A team of 99 researchers from across the globe published a complete draft of the human genome today in the academic journal Science.
The breakthrough comes nearly twenty years after the Human Genome Project made a similar claim by ignoring sections of DNA that were then believed to be unimportant.
“The sequence means that we've entered the beginning of a new frontier,” neurogeneticist Erich Jarvis, who is a co-author on the new paper, tells IE.
“With complete genomes, I can start to ask new questions of biology that were not possible before,” he says.
This breakthrough was decades in the making
The new dataset amounts to an extraordinarily long sequence of just four letters — A, T, C, and G — that represent the four molecules that encode a person’s genes.
Unlike the genome unveiled in 2003, today’s announcement includes highly repetitive (but crucially important) regions of the genome that were too difficult for researchers to parse in the 1990s and early 2000s. The full genome is more than three billion letters long. That means that if it were printed in 12-point font, your genetic code would stretch all the way from Houston to Boston.
The breakthrough was possible because scientists have better technology and a more refined understanding of genomics than they did two decades ago. It also took a lot of collaboration.
The researchers refined older techniques
Almost every cell in the body contains a person’s entire genome, recorded in the exact molecular structure of their DNA. The molecules represented by A, T, C, and G are arranged in a sequence along the length of the DNA. If it were unraveled and stretched out, the DNA contained in a single cell would be roughly eight feet long. Of course, that’s not how DNA exists inside our cells. Evolution has led living things to discover all kinds of innovative ways to fold DNA into a set of packages so small they easily fit inside a cell’s nucleus.
Researchers read DNA by chopping it up into pieces that are small enough for existing technology to manage. One reason researchers were able to decipher the complete genome now is that newer machines are able to read longer pieces than they ever have before. Under ideal circumstances, a cutting-edge machine can read DNA fragments that are a few hundred thousand base pairs long.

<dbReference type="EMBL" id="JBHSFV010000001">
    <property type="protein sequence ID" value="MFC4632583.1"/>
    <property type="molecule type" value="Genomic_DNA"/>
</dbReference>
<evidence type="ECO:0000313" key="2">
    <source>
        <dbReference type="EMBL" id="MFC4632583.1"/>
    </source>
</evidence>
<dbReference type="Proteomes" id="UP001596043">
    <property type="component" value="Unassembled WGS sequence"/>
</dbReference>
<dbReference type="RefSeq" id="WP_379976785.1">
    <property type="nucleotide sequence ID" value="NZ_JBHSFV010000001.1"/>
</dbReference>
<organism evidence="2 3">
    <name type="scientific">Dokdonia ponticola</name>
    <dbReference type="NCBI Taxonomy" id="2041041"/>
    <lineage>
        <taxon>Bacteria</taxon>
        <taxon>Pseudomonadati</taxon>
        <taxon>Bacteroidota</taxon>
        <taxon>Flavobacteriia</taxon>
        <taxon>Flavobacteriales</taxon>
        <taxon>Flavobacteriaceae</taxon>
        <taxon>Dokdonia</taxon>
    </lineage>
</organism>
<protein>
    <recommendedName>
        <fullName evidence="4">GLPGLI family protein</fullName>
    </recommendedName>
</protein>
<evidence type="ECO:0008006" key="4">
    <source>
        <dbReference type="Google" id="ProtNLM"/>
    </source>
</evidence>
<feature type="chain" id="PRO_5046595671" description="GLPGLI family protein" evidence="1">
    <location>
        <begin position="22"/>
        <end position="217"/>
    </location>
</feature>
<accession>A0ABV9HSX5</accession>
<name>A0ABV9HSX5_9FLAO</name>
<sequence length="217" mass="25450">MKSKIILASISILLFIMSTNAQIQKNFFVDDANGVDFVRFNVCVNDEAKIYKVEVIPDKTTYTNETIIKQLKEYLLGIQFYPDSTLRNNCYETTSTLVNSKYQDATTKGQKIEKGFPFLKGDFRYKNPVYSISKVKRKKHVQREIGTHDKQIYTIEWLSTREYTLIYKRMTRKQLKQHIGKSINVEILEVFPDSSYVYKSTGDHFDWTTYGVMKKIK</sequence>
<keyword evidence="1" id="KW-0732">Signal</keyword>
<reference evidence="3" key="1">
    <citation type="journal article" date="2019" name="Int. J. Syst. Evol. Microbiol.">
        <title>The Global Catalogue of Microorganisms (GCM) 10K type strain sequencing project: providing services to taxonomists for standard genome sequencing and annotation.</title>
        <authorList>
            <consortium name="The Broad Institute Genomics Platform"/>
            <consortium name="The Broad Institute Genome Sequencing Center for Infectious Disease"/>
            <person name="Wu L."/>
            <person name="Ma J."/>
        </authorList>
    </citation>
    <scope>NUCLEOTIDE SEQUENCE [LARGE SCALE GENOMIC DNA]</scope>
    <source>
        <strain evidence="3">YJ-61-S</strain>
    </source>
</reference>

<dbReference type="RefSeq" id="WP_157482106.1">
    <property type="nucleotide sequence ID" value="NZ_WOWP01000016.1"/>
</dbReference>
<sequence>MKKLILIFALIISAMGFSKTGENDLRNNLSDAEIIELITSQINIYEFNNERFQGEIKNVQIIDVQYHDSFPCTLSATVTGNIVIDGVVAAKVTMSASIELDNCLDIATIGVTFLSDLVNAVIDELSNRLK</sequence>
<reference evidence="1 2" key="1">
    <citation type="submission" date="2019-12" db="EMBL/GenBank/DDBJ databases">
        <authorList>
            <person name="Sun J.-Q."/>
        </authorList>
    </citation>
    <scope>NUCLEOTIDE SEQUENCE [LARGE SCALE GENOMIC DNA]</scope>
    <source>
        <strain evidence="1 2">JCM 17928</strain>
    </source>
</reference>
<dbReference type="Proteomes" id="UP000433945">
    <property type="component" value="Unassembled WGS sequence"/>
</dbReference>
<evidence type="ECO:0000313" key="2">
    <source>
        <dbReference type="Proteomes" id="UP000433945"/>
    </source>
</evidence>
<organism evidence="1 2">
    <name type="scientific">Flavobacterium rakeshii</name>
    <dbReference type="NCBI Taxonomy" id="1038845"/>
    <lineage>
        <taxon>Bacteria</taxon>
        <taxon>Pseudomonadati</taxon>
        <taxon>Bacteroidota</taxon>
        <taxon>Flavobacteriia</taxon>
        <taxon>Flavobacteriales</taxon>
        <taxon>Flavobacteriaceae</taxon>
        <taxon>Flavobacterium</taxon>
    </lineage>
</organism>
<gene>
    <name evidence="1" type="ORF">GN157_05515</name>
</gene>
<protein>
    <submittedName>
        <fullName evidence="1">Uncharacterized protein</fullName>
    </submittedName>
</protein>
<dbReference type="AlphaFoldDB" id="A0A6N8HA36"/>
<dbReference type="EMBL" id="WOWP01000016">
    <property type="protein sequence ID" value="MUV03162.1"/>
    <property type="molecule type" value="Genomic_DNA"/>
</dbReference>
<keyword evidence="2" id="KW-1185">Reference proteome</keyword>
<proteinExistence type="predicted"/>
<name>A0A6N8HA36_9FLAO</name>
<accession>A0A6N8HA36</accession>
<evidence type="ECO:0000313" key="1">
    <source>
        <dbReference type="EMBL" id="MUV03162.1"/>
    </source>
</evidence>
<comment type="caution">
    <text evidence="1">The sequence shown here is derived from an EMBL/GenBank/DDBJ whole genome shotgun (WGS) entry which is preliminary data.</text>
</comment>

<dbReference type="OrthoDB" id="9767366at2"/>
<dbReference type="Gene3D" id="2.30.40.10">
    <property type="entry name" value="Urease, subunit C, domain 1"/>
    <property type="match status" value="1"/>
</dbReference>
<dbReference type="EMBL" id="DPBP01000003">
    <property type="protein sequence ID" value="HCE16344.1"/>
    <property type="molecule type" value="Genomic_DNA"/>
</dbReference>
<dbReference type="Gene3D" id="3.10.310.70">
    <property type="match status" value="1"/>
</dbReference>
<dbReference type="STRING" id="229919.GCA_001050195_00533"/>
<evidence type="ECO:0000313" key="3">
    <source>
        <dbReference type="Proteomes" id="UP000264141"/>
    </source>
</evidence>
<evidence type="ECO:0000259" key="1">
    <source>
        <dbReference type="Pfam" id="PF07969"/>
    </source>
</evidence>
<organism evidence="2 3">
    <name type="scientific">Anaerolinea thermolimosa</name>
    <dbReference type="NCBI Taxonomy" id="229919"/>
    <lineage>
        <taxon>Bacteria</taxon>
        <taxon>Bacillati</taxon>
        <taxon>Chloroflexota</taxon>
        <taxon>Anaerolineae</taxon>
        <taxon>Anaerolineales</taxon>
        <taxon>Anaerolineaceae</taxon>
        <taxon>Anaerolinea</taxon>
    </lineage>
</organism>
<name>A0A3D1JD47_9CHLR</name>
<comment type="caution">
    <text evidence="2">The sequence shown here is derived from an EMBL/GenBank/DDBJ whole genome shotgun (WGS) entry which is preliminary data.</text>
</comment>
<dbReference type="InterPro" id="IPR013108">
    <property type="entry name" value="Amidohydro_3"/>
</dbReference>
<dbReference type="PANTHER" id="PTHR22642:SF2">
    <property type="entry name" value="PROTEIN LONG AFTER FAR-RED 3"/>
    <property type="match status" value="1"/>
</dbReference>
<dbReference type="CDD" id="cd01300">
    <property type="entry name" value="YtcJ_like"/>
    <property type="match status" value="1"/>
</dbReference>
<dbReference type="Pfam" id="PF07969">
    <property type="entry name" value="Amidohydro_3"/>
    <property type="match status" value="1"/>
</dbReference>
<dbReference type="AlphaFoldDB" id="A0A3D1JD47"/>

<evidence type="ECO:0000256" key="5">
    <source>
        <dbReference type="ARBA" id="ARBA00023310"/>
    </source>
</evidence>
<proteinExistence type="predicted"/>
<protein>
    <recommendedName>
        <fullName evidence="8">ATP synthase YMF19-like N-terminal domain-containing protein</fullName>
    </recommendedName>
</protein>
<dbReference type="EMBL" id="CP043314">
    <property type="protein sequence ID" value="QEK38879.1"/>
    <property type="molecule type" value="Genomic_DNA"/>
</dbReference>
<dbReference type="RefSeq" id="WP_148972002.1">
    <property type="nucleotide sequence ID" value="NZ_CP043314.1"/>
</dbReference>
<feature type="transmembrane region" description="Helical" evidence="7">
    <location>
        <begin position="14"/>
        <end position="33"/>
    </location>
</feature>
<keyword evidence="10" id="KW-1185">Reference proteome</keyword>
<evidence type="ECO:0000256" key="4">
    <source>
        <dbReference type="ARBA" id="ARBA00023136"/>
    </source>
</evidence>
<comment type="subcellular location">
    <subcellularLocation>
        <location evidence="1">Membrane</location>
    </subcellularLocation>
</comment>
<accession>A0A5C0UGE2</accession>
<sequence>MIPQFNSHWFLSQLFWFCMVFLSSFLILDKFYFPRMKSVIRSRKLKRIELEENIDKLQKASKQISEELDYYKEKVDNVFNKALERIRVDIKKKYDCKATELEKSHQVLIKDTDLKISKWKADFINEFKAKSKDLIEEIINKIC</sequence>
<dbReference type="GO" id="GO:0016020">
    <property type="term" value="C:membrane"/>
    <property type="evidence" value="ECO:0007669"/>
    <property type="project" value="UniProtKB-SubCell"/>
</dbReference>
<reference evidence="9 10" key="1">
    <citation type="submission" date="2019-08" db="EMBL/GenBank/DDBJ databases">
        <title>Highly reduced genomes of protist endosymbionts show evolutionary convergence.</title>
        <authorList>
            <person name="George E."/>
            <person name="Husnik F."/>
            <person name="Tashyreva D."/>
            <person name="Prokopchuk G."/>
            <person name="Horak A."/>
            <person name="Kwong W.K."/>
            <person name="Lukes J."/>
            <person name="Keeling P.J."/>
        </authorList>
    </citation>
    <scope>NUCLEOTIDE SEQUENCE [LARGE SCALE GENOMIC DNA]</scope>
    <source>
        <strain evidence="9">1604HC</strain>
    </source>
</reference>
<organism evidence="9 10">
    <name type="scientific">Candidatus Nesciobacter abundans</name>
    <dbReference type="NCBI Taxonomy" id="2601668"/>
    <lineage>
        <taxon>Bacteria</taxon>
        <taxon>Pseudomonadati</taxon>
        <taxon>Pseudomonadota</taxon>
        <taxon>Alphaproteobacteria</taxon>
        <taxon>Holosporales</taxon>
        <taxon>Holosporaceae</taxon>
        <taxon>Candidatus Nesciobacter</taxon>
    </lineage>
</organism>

“The DNA is physically going through this pore,” Jarvis says. “As it passes through, the pore reads off the different base pairs.”
Researchers don’t read just one copy of DNA. They cultured special cells to produce dozens of identical copies. These are chopped into fragments and read simultaneously.
“Imagine your phone is a very thin wafer, filled with millions of pores, and you have the DNA going through all the pores at the same time… you want the same sequence to come through somewhere between 30 to 50 times,” he says. “Then you want to average the information.”
Fewer errors helped the researchers assemble the complete genome
That redundancy makes it possible to find and fix errors. Not only do errors present a hurdle to scientists who will use this dataset in their research down the line. Errors also add an additional layer of difficulty for the researchers tasked with reassembling the fragments into a complete genome.
Commercially available algorithms are able to get roughly 97 or 98 percent of the sequence correct, Jarvis says, “but the remaining two percent still has errors in it.” Those errors present a tremendous challenge when they occur in highly repetitive and “hard-to-sequence regions where it's hard to sort out one copy from another copy.”
A member of Jarvis's lab, Giulio Formenti, developed an algorithm that serves as “the last check of sequence accuracy… to clean up the last remaining two percent,” Jarvis says.
That contribution — among many others from researchers across the world — made it possible for these researchers to fill in the missing sections of the genome.
The researchers plan to sequence a lot more genomes
But this is hardly the end of the effort to decode and understand the human genome and its impact on organisms. Bioinformatician Adam Phillippy, a co-leader of the project, says “[t]ruly finishing the human genome sequence was like putting on a new pair of glasses. Now that we can clearly see everything, we are one step closer to understanding what it all means.”
Having one complete genome puts us a big step closer to the kind of personalized medicine that researchers have been talking about for decades. "In the future, when someone has their genome sequenced, we will be able to identify all of the variants in their DNA and use that information to better guide their healthcare,” Phillippy says.
The new genome is also an important step for researchers who need a complete genome for other reasons. Jarvis is co-leading an effort to sequence hundreds of complete genomes from people around the world.
“The goal is to create as complete a human genome as possible, representing much more of human diversity,” he says.